Welcome to Secrets of the Book Critics, in which books journalists from around the US and beyond share their thoughts on beloved classics, overlooked recent gems, misconceptions about the industry, and the changing nature of literary criticism in the age of social media. Each week we’ll spotlight a critic, bringing you behind the curtain of publications both national and regional, large and small.
This week we spoke to author, editor, and National Magazine Award finalist Hamilton Cain
Book Marks: What classic book would you love to have reviewed when it was first published?
Hamilton Cain: The Collected Poems by Sylvia Plath. Back when dinosaurs roamed the earth I wrote my undergrad thesis on Plath’s prosody, studying her evolution from tightly metrical, end-stopped poems to the looser, enjambed, surreal Ariel, how her stanzas morphed from neat little boxes to accordions of long and short lines, her innovations with internal rhyme and slant-rhyme. She’s an ideal lens through which to view that postwar leap in American poetry. In a review I would have yammered on and on about her technical choices, her growing confidence and intuition, what she accomplished on the high wire once the net of academic formalism was removed.
BM: What unheralded book from the past year would you like to give a shout-out to?
HC: I’ll mention a couple. Kanishk Tharoor’s story collection, Swimmer Among the Stars, blew my socks off: inventive, daring, beautifully written, transporting me from epoch to epoch, across the globe (and even into space!). It wasn’t exactly unheralded, but I don’t think it got its due in a year of stellar debuts. I can’t wait to see what he does next. And Becky Aikman’s Off the Cliff, which depicts the making of Thelma & Louise, is a lean, mean piece of narrative nonfiction: with echoes of Michael Tolkin, it’s full of plot twists and skullduggery and movie-star egos, by turns a celebration of women in film and a lament for their lack of progress in a tough industry. The best Hollywood book I’ve read since Neal Gabler’s An Empire of Their Own.
BM: What is the greatest misconception about book critics and criticism?
HC: That we all read the same books and say the same things, cloistered away in an ivory tower and swapping the same critical-DNA back and forth, like a bunch of inbred, jut-jawed Habsburgs. Some critics do specialize, of course, but I’m more of a generalist, roving from literary fiction to my nonfiction areas—science, history, biography—and my early love, poetry. There’s power in shifting between lanes, leaving one’s comfort zone. For instance, I feel very strongly that critics and writers of fiction should read a ton of nonfiction, and not just memoirs and essays. The political pundit John Cole, who’s something of a hermit down in rural West Virginia, once noted that he adores his dogs but that his cats keep him honest. I’d say the same about our leading nonfiction authors—think what Robert Caro, Ibram X. Kendi, Jill Lapore, and Carl Zimmer have pulled off.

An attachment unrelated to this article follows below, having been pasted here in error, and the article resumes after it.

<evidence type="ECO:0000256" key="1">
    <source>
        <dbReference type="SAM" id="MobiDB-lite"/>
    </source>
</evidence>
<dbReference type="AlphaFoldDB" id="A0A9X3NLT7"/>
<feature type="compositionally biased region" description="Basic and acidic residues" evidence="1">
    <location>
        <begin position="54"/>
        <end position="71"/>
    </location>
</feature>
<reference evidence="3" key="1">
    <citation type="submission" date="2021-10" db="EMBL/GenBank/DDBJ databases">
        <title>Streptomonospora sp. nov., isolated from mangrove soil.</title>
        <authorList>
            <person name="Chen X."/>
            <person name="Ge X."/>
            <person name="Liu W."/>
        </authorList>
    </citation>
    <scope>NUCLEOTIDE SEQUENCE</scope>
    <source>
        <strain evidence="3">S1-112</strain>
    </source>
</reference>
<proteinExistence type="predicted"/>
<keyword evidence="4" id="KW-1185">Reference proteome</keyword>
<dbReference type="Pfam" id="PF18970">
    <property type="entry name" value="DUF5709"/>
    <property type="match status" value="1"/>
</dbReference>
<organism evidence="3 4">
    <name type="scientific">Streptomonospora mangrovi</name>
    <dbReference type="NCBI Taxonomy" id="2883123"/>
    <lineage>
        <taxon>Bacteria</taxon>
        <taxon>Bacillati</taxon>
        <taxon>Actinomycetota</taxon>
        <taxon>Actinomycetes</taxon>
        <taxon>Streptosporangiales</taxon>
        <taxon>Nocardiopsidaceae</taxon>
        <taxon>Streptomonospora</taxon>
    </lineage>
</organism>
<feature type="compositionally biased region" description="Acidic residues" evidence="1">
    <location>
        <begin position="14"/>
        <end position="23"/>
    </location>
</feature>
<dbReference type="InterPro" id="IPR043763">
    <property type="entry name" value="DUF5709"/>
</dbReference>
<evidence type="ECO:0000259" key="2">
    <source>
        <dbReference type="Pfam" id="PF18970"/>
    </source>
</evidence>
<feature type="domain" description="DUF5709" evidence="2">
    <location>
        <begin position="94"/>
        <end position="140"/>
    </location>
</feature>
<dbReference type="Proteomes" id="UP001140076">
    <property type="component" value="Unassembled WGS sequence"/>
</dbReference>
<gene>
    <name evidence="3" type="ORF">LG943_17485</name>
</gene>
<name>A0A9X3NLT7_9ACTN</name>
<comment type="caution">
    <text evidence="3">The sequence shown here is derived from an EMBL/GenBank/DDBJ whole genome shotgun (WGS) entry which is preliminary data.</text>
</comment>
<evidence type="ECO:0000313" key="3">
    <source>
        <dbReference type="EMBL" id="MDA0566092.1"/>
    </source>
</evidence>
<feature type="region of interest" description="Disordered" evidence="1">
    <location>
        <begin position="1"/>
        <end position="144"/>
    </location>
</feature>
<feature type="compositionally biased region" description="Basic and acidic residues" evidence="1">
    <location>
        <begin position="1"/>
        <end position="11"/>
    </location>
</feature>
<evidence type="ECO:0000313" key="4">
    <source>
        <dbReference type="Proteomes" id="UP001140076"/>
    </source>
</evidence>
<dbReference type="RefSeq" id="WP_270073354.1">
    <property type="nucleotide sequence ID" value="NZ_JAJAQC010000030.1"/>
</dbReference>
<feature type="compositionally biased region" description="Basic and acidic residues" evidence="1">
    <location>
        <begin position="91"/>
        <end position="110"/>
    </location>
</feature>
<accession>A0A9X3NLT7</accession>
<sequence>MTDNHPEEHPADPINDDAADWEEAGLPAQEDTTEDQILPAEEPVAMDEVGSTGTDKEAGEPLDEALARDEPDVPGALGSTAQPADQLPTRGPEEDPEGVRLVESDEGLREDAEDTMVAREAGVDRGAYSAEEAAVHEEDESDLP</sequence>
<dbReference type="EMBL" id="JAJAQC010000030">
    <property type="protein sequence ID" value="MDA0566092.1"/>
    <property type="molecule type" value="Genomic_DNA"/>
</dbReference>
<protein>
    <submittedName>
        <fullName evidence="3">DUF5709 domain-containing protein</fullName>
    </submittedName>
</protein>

BM: How has book criticism changed in the age of social media?
HC: I grew up on print, so I’m conflicted about the impact of social media on literary culture. On the one hand, it’s opened the field to fresh, vigorous voices long muted, providing platforms as print coverage has shrunk. On the other, it’s a time suck—you’re expected to tweet instant opinions about the outrage du jour, engaging with friend and foe alike. There’s intense pressure for clicks, retweets, “likes,” to participate in a larger conversation (which seems to mutate by the hour), sapping energy necessary for the real work. It’s more challenging now to find that iconoclastic reader who brings something special to the texts. I’m trying to curb my hours on-line (ha!) and clear my head for books and family, the care of three demanding cats, and the upkeep of a Brooklyn apartment I call “Grey Gardens.”
BM: What critic working today do you most enjoy reading?
HC: I’m gonna cheat. For years I’ve worshipped the holy trinity of Michiko Kakutani, Daniel Mendelsohn, and James Wood; they churn out elegant, erudite criticism that makes my mind whirl. Ditto for Vivian Gornick; at eighty-three she’s still killing it. Each time I read a piece by Liesl Schillinger I learn something new and exquisite; she’s one of our fiercest, finest advocates for literature in translation. Among younger critics I’m drawn to the work of Jia Tolentino and Parul Sehgal. And while we mostly know Andrew Sean Greer for his prize-winning novels, he can ride herd on a book with the best of them.
A former book editor and finalist for a National Magazine Award, Hamilton Cain is the author of a memoir, This Boy’s Faith: Notes from a Southern Baptist Upbringing (Crown, 2011). He reviews fiction and nonfiction for the O: the Oprah Magazine, Minneapolis Star-Tribune, Barnes & Noble Review, and Chapter 16, and is working on a new project about men and marriage in the age of #metoo. He lives with his wife and three sons in Brooklyn. @HamiltonCain